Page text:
Shortness of breath (dyspnea) on exertion and fatigue are the most prominent symptoms of restrictive cardiomyopathy. Other symptoms include an increased abdominal girth, swelling of the feet and ankles, and upper abdominal discomfort due to swelling of the liver. In individuals with restrictive cardiomyopathy secondary to infiltrative diseases such as amyloidosis and sarcoidosis, syncope (fainting) or near syncope and sudden death may be the presenting symptom.
Cardiomyopathy signs and symptoms
If cardiomyopathy is extensive enough to cause congestive heart failure, the following symptoms may occur:
- Irregular or rapid heartbeat.
- Shortness of breath with activity.
- Swelling of the feet and ankles.
- Cough with frothy, bloody sputum.
- Appetite loss.
- Loss of sex drive.
Physical exam: The individual with dilated cardiomyopathy often appears breathless and pale and has a difficulty in breathing while lying recumbent. Tachycardia (fast heart rate) and extra beats (ectopic beats) while listening to the heart are common. There may be wheezing and other chest findings consistent with heart failure.
The only finding on physical exam in individuals with hypertrophic cardiomyopathy may be a systolic heart murmur that changes in character with different physical tests (squatting, Valsalva maneuver) and stressing the heart with drugs such as amyl nitrate or nitroglycerin.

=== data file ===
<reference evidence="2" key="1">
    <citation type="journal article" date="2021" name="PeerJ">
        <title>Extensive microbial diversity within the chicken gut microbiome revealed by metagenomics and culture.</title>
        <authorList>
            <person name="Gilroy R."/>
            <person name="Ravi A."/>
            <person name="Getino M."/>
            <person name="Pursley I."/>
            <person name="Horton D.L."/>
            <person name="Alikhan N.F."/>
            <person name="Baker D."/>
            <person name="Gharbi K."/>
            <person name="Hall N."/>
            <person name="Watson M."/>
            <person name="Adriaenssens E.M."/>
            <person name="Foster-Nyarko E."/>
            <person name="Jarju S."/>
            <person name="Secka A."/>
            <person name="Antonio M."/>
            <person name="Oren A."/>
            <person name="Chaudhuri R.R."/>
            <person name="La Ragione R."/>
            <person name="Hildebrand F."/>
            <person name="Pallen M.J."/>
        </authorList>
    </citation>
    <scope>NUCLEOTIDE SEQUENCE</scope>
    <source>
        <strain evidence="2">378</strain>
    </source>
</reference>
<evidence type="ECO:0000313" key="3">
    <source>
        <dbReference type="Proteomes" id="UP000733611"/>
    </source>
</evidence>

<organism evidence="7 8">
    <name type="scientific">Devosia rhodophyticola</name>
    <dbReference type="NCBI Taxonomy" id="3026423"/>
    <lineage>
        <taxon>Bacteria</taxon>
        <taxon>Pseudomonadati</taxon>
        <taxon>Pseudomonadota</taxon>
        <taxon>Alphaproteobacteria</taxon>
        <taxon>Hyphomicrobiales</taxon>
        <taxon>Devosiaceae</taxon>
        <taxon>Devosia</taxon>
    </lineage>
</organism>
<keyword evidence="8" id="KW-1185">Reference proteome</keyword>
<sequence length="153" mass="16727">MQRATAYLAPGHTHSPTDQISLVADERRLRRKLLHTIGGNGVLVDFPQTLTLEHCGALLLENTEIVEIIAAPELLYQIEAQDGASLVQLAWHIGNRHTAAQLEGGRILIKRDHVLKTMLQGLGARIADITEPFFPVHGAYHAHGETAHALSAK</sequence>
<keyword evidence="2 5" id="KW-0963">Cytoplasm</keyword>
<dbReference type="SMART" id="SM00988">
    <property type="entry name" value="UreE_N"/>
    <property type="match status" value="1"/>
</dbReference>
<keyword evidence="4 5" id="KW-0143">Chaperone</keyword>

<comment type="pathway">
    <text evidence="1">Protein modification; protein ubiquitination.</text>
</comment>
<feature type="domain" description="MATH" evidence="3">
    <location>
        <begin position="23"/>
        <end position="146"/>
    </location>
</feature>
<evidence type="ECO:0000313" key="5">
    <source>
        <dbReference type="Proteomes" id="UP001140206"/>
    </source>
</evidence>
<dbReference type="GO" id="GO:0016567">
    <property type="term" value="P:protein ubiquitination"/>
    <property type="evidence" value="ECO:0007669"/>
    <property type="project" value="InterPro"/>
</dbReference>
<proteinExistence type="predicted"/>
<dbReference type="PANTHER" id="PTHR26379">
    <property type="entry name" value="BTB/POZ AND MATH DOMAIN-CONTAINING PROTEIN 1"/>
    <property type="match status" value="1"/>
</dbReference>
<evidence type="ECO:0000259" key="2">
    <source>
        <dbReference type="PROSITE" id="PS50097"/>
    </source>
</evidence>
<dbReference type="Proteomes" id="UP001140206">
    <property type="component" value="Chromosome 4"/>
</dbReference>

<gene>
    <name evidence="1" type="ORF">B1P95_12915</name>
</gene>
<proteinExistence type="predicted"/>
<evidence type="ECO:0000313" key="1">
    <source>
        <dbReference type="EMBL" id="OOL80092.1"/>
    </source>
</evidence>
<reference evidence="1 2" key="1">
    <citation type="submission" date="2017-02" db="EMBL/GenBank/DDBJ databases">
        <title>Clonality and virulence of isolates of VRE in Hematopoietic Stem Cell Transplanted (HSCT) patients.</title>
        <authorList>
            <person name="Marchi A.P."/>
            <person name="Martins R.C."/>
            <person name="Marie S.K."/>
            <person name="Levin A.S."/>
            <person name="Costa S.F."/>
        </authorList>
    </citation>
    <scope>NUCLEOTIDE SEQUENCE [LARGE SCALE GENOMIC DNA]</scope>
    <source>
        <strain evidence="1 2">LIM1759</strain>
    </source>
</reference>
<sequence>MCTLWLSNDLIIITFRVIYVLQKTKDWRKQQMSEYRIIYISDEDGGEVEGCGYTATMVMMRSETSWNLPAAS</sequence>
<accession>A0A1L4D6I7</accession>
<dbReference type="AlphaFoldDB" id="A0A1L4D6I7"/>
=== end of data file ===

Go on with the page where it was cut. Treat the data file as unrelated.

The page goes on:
Common physical findings with restrictive cardiomyopathy are swelling of the ankles and feet, fluid in the abdomen (ascites), and an enlarged tender liver. The heart sounds are distant with extra sounds (gallops).
Tests: An electrocardiogram, angiogram, chest x-ray, and echocardiogram may be necessary to confirm diagnosis of cardiomyopathy. Cardiac catheterization with myocardial biopsy is an option when the diagnosis is unclear.
How is Cardiomyopathy treated?
Individuals with dilated cardiomyopathy are often started on drug therapy, which may include digitalis, vasodilators, diuretics, and steroids.
Cardiomyopathies attributable to infections are treated with the appropriate antimicrobials.
Treatment may include anticoagulants to reduce the risk of blood clots. Some individuals may not respond to drug therapy.
A heart transplant is indicated in the most serious case, if all the other criteria for transplantation surgery are met.